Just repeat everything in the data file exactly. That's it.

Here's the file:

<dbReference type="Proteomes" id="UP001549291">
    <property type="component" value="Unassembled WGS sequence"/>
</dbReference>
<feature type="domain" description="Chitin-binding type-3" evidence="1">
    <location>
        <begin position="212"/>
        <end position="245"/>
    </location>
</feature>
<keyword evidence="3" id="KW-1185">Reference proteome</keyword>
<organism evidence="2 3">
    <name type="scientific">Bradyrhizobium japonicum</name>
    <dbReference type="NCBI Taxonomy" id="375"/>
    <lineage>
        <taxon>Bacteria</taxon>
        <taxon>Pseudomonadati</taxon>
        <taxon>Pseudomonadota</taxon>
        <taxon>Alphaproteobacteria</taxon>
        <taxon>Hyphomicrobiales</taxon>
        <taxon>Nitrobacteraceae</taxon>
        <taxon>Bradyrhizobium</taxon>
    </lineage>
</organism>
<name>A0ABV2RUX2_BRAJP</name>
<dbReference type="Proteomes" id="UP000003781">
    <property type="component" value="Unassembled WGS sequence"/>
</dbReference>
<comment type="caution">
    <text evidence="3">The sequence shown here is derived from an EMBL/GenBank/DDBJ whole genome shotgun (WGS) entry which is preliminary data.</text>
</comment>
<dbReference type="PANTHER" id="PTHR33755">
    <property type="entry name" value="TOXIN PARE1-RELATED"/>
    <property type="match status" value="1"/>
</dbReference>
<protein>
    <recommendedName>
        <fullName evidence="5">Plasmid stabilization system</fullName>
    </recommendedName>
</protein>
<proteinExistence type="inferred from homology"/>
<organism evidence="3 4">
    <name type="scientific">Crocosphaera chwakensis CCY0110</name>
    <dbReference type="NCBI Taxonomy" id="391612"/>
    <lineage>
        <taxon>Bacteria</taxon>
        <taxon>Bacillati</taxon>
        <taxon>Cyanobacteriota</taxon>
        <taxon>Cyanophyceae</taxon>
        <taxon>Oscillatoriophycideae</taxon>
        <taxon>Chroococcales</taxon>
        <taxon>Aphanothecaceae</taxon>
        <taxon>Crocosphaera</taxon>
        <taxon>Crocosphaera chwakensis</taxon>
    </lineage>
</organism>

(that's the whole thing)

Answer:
<dbReference type="Proteomes" id="UP001549291">
    <property type="component" value="Unassembled WGS sequence"/>
</dbReference>
<feature type="domain" description="Chitin-binding type-3" evidence="1">
    <location>
        <begin position="212"/>
        <end position="245"/>
    </location>
</feature>
<keyword evidence="3" id="KW-1185">Reference proteome</keyword>
<organism evidence="2 3">
    <name type="scientific">Bradyrhizobium japonicum</name>
    <dbReference type="NCBI Taxonomy" id="375"/>
    <lineage>
        <taxon>Bacteria</taxon>
        <taxon>Pseudomonadati</taxon>
        <taxon>Pseudomonadota</taxon>
        <taxon>Alphaproteobacteria</taxon>
        <taxon>Hyphomicrobiales</taxon>
        <taxon>Nitrobacteraceae</taxon>
        <taxon>Bradyrhizobium</taxon>
    </lineage>
</organism>
<name>A0ABV2RUX2_BRAJP</name>
<dbReference type="Proteomes" id="UP000003781">
    <property type="component" value="Unassembled WGS sequence"/>
</dbReference>
<comment type="caution">
    <text evidence="3">The sequence shown here is derived from an EMBL/GenBank/DDBJ whole genome shotgun (WGS) entry which is preliminary data.</text>
</comment>
<dbReference type="PANTHER" id="PTHR33755">
    <property type="entry name" value="TOXIN PARE1-RELATED"/>
    <property type="match status" value="1"/>
</dbReference>
<protein>
    <recommendedName>
        <fullName evidence="5">Plasmid stabilization system</fullName>
    </recommendedName>
</protein>
<proteinExistence type="inferred from homology"/>
<organism evidence="3 4">
    <name type="scientific">Crocosphaera chwakensis CCY0110</name>
    <dbReference type="NCBI Taxonomy" id="391612"/>
    <lineage>
        <taxon>Bacteria</taxon>
        <taxon>Bacillati</taxon>
        <taxon>Cyanobacteriota</taxon>
        <taxon>Cyanophyceae</taxon>
        <taxon>Oscillatoriophycideae</taxon>
        <taxon>Chroococcales</taxon>
        <taxon>Aphanothecaceae</taxon>
        <taxon>Crocosphaera</taxon>
        <taxon>Crocosphaera chwakensis</taxon>
    </lineage>
</organism>